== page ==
He neatly book-ends his adult years in rugby with humorous tales from either end of the journey.
First, we have Phillip Matthews, the naive but ambitious Ulster player, and then, over a decade later, the gnarled ex-international seeing out time in the club game, and now the one being targeted by a new generation.
"In the early part of my Ulster career I got dropped and one of the reasons was because I missed a huge tackle against Ollie Campbell," says the former flanker, who skippered Ireland and bagged 38 caps and a Triple Crown over an eight-year Test career.
"It was near our goal-line and he threw me an outrageous dummy and went in and scored.
"It was one of the best lessons I ever had and made me change my mindset on tackling so that I had to make sure I nail the player whether he passed or not.
"And, as it turned out, there wasn't really a next time when I fell for something like that," recalls the now 60-year-old who, as a player, was well known for his uncompromising presence.
And then at the other end of the scale?
"When I stopped for Ireland in '92 I went back to my club Wanderers (in Dublin) and played for the seconds," he says.
"For the first time since I'd been 13, I wanted to play rugby just for fun.
"But I remember one game and at the first lineout there was this young fella just staring at me and I thought, 'Here we go', and at the next ruck I was on the ground and a boot connected with me where it shouldn't have.
"I took that as a compliment," laughs Matthews, who now works as a consultant in leadership development and executive coaching in his now long-term Dublin base.
Rugby became a consuming passion when he was a pupil at Regent House in Newtownards, and especially so after reading Willie John McBride's autobiography.
"It was a dream for me from 13 onwards, and I thought that, well, if Willie John could do it then maybe I could too."
Unusually, he and school-mate Nigel Carr, still a close friend, found themselves on the same trajectory and played all the way along together for Regent, Queen's, Ards, Ulster and then Ireland.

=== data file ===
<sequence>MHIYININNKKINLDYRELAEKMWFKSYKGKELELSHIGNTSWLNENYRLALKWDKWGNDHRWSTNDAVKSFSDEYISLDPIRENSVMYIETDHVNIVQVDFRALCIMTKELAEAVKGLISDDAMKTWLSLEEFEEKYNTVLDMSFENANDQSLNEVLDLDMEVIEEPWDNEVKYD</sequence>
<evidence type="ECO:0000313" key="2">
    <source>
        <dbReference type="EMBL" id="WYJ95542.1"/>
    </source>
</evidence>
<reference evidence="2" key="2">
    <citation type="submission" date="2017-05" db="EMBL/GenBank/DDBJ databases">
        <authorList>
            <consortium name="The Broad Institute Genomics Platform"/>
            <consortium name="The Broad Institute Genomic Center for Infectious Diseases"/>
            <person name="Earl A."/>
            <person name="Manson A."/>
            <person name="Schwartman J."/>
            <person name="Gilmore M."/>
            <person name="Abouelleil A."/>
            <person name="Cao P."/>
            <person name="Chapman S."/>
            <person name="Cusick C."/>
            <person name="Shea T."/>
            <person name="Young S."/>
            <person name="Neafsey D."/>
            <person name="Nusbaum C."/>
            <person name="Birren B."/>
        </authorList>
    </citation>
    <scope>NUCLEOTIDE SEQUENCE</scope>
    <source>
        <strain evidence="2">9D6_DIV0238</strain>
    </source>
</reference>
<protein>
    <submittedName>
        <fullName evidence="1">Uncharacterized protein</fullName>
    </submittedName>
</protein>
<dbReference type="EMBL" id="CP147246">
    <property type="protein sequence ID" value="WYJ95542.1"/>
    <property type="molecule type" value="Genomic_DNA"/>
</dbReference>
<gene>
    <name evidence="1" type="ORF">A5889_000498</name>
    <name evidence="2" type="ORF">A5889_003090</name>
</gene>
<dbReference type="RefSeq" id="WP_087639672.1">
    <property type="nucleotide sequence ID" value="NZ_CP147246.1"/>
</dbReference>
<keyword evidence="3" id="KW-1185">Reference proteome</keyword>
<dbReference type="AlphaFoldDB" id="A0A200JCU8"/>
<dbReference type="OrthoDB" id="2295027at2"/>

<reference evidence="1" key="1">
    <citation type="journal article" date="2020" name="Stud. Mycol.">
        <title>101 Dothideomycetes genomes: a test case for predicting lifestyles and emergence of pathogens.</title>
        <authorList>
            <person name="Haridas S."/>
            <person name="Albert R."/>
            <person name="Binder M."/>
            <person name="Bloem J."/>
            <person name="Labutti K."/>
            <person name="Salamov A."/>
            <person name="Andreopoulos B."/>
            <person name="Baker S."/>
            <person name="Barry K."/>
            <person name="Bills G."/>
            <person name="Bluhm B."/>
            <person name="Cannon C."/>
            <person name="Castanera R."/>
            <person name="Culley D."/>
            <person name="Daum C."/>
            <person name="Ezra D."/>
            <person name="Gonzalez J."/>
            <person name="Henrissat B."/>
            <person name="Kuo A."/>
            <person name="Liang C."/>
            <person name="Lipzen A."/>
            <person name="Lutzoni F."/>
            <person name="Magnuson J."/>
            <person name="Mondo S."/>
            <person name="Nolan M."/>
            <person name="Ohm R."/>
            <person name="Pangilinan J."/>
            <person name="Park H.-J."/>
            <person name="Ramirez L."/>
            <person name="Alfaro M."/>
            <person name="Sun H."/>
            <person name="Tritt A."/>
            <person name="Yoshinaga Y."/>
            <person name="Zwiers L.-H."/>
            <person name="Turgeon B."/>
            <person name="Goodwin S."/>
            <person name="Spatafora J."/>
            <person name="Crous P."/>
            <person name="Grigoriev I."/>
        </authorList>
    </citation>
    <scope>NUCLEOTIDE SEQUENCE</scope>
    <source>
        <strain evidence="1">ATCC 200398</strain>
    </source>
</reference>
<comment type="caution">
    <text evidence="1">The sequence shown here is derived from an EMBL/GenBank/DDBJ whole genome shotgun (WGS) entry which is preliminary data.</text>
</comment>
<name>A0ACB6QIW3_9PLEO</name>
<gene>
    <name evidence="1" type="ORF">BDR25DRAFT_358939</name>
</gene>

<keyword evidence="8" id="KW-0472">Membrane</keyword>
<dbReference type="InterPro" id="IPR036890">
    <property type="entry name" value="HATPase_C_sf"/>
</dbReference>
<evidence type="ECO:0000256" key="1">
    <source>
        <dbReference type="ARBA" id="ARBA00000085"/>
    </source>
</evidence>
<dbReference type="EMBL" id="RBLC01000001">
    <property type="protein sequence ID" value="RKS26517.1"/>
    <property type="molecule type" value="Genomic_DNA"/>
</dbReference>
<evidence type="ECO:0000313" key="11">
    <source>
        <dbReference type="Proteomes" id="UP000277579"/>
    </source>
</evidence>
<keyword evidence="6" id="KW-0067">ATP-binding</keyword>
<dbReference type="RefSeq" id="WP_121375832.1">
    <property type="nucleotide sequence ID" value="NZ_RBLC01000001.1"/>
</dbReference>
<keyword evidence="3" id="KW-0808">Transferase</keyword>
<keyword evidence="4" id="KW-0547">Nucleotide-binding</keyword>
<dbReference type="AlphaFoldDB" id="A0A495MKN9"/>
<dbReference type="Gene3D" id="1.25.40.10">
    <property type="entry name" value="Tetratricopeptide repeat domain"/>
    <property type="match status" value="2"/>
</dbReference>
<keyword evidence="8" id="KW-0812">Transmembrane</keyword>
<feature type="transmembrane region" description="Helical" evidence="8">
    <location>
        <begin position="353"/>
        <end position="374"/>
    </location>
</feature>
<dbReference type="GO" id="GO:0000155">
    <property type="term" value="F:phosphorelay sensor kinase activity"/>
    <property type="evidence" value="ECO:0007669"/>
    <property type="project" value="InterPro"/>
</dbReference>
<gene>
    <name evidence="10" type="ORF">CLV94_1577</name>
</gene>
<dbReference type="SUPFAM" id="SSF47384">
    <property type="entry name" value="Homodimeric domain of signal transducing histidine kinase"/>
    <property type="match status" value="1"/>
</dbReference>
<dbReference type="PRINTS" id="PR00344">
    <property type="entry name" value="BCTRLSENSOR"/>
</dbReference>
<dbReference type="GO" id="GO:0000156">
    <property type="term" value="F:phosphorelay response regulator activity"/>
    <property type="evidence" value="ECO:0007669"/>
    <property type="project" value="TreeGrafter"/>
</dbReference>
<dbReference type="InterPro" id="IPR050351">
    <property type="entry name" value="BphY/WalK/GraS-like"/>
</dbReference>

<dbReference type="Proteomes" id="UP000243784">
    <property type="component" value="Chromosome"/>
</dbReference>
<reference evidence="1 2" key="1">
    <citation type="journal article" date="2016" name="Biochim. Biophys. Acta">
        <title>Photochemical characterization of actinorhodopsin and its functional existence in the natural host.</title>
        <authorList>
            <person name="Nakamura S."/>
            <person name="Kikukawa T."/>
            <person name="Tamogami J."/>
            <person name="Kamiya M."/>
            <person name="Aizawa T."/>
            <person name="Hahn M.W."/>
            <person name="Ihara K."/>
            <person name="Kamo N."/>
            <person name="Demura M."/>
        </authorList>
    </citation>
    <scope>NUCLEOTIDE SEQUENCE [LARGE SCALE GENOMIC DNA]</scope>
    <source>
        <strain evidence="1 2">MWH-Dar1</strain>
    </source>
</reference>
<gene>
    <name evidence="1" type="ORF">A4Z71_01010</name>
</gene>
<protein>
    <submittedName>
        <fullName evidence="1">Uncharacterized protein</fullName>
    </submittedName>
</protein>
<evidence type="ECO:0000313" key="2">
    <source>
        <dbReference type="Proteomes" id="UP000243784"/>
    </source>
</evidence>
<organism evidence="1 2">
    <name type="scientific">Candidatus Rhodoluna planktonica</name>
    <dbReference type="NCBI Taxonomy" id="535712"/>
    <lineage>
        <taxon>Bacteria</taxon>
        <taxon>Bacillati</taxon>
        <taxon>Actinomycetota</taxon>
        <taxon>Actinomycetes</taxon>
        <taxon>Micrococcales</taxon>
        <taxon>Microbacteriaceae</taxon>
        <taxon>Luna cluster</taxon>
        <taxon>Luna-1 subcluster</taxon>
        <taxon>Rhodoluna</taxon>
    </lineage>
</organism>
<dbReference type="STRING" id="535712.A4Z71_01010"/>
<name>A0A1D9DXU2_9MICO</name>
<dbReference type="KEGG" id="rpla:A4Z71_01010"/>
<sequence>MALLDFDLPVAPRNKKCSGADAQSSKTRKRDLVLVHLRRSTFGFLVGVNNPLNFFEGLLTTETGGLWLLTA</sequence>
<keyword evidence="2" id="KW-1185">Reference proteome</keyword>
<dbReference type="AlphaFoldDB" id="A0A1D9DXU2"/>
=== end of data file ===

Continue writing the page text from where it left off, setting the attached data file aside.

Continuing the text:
With the late Jimmy Davidson overseeing Matthews' development at university, and then again when the flanker was part of a richly talented Ulster side who took their preparation to a new level, it was no surprise when the Gloucester-born player made his Ireland debut in autumn 1984.
He and Carr then formed two-thirds of the combative Ireland back-row which stirringly claimed the Triple Crown in 1985.
"The hard times came after that," he adds of largely what followed on from his debut international season.
He took the captaincy in the late '80s when he didn't really want it and his form suffered along with that of the struggling team. Then missing out on the 1989 British and Irish Lions tour, after even being talked up as a potential captain, was - and is to this day - a shattering blow.
Illness had also intervened and post-viral fatigue syndrome sapped Matthews' strength to the point that he was getting through some games on memory alone.
By 1991, though, he had sufficiently recovered to be back to something close to his bellicose best and now was ready for the Irish captaincy for what was to be his second and final World Cup.
He was heavily involved in the off-field wrangling with the then very reluctant IRFU over player compensation at a time when the game was gradually moving closer to professionalism while, on the field, he led Ireland to within touching distance of a home World Cup semi-final.
"The what ifs of those last few minutes," he says, audibly sighing at the still haunting memory of dramatically taking the lead in the quarter-final against Australia only to lose with virtually the last play.
"Sometimes I find myself wondering what it would have been like to run out at Lansdowne Road to play the All Blacks in that Semi-Final.
"The support, the noise - it would have been amazing."
He was around for the following Five Nations but didn't see it through and knew his Test career was done.
"I was 32 and I had miles on the clock and it was just the right time to go," he says.
In fairness, Ollie Campbell aside, Matthews' timing could rarely have been faulted.